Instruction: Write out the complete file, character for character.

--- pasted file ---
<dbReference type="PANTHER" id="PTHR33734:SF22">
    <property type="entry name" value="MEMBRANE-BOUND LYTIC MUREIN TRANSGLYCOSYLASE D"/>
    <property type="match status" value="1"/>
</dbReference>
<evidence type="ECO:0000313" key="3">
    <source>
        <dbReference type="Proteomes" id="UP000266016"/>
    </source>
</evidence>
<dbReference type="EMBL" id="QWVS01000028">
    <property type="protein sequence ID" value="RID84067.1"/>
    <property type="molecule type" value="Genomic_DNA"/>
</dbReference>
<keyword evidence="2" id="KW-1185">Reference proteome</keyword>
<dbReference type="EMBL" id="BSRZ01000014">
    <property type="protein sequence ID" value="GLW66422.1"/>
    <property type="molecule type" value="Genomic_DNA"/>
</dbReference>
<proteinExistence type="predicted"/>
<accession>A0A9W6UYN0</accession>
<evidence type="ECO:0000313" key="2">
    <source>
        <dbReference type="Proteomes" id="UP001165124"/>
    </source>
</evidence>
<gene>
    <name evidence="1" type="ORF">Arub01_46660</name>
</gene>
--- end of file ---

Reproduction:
<dbReference type="PANTHER" id="PTHR33734:SF22">
    <property type="entry name" value="MEMBRANE-BOUND LYTIC MUREIN TRANSGLYCOSYLASE D"/>
    <property type="match status" value="1"/>
</dbReference>
<evidence type="ECO:0000313" key="3">
    <source>
        <dbReference type="Proteomes" id="UP000266016"/>
    </source>
</evidence>
<dbReference type="EMBL" id="QWVS01000028">
    <property type="protein sequence ID" value="RID84067.1"/>
    <property type="molecule type" value="Genomic_DNA"/>
</dbReference>
<keyword evidence="2" id="KW-1185">Reference proteome</keyword>
<dbReference type="EMBL" id="BSRZ01000014">
    <property type="protein sequence ID" value="GLW66422.1"/>
    <property type="molecule type" value="Genomic_DNA"/>
</dbReference>
<proteinExistence type="predicted"/>
<accession>A0A9W6UYN0</accession>
<evidence type="ECO:0000313" key="2">
    <source>
        <dbReference type="Proteomes" id="UP001165124"/>
    </source>
</evidence>
<gene>
    <name evidence="1" type="ORF">Arub01_46660</name>
</gene>